Complete convergence is one of the most important problems in limit theory research because of the extensive application of weighted sum in statistics, and its properties attract more scholars to study and discuss. In the study of complete convergence in probability space, statistician Hsu and Robbins [12] first propose the concept of complete convergence in 1947, which aroused the interest of many scholars. So far, complete convergence has been studied very deeply in probability space, for example, Liang and Su [13] obtain the complete convergence theorem for weighted sums of negatively associated (NA) sequences and discuss its necessity. Sung [14], based on the exponential inequality, obtains new complete convergence results for weighted sums of independent random variables. Wu [15, 16] proves the complete convergence theorems for ND sequences and arrays of row-wise ND random variables. Lita [17] explores the property of complete convergence for END random variables. In this article, we establish the complete convergence theorem for weighted sums of widely acceptable (WA) random variables under sublinear expectations. The results have been obtained by Lang et al. [18] and have been generalized to the sublinear expectation space.

2. Preliminaries

We use the framework and notations of Peng [13]. Let be a given measurable space and let be a linear space of real functions defined on such that if , then for each , where denotes the linear space of (local Lipschitz) functions satisfyingfor some depending on is considered as a space of random variables. In this case, we denote .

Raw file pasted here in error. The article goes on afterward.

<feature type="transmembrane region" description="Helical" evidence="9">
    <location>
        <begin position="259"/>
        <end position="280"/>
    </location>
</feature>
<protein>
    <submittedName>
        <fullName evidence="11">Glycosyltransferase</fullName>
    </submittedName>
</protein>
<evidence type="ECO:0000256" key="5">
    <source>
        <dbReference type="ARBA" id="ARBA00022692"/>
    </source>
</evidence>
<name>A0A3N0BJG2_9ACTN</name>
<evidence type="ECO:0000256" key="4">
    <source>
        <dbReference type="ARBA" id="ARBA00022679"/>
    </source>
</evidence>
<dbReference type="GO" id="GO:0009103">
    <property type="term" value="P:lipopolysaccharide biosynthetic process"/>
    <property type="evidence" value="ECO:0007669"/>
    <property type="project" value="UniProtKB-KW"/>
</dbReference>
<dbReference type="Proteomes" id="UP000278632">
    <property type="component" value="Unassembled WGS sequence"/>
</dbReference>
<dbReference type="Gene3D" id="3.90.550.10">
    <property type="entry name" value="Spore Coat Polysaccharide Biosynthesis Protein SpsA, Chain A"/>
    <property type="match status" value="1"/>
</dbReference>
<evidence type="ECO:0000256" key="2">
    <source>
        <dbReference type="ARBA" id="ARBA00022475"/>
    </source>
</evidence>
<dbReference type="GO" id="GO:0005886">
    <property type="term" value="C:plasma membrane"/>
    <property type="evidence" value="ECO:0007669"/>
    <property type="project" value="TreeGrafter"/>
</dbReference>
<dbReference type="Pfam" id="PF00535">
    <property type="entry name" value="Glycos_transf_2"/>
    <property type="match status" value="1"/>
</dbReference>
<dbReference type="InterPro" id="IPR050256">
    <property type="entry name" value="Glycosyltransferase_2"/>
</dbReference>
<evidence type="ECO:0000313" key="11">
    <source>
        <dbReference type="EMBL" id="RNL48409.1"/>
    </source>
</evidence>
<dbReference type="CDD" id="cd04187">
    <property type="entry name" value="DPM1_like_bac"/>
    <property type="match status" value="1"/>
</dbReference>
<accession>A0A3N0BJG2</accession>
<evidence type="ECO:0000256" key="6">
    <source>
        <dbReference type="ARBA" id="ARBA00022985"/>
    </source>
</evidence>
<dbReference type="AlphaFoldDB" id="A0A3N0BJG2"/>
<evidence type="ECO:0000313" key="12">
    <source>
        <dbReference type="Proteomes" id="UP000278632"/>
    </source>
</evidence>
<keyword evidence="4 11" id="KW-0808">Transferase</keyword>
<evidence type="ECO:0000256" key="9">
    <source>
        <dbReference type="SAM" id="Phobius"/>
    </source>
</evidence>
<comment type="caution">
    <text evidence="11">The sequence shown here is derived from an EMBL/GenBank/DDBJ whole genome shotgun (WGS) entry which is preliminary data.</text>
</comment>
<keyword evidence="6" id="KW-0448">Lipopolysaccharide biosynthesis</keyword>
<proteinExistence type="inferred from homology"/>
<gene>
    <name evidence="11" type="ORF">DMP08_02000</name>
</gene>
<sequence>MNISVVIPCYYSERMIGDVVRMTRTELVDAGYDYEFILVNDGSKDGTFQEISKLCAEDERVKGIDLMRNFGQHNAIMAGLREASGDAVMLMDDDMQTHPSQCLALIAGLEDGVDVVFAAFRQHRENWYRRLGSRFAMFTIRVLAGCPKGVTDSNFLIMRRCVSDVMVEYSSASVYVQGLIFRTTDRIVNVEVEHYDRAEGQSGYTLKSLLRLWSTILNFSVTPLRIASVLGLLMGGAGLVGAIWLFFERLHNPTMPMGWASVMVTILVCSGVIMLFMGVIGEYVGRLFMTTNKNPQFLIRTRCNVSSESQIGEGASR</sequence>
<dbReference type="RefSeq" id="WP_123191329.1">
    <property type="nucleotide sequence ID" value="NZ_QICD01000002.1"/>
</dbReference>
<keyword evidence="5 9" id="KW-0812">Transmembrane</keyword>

Definition 1. (see [2]). A sublinear expectation on is a function satisfying the following properties: for all , we have(a)Monotonicity: if, then (b)Constant preserving: (c)Subadditivity: , whenever is not of the form or (d)Positive homogeneity: Here, . The triple is called a sublinear expectation space.
Given a sublinear expectation , let us denote the conjugate expectation of byFrom the definition, it is easily shown that, for all ,If , then for any . Next, we consider the capacities corresponding to the sublinear expectations. Let . A function is called a capacity ifIt is called subadditive if for all with . In the sublinear space , we denote a pair of capacities bywhere is the complement set of A. By definition of and , it is obvious that is subadditive, andIf , thenIf , thenThis implies Markov inequality: ,from .

Definition 2. (see [2]). We define the Choquet integrals/expectations bywith being replaced by and , respectively.

Definition 3. (see [2]).(i) countably subadditive: is called to be countably subadditive if it satisfies(ii) is called to be countably subadditive if

Definition 4 (identical distribution, see [2]). Let and be two -dimensional random vectors defined, respectively, in a sublinear expectation spaces and . They are called identically distributed ifwhenever the sublinear expectation is finite. A sequence of random variables is said to be identically distributed if, for each and are identically distributed.

Definition 5. (widely acceptable, see [19]). Let be a sequence of random variables in a sublinear expectation space. The sequence is called widely acceptable (WA) if for , and for all ,where .
It is obvious that if is a sequence of widely acceptable random variables and functions are all nondecreasing (resp. all nonincreasing), then is also a sequence of widely acceptable random variables.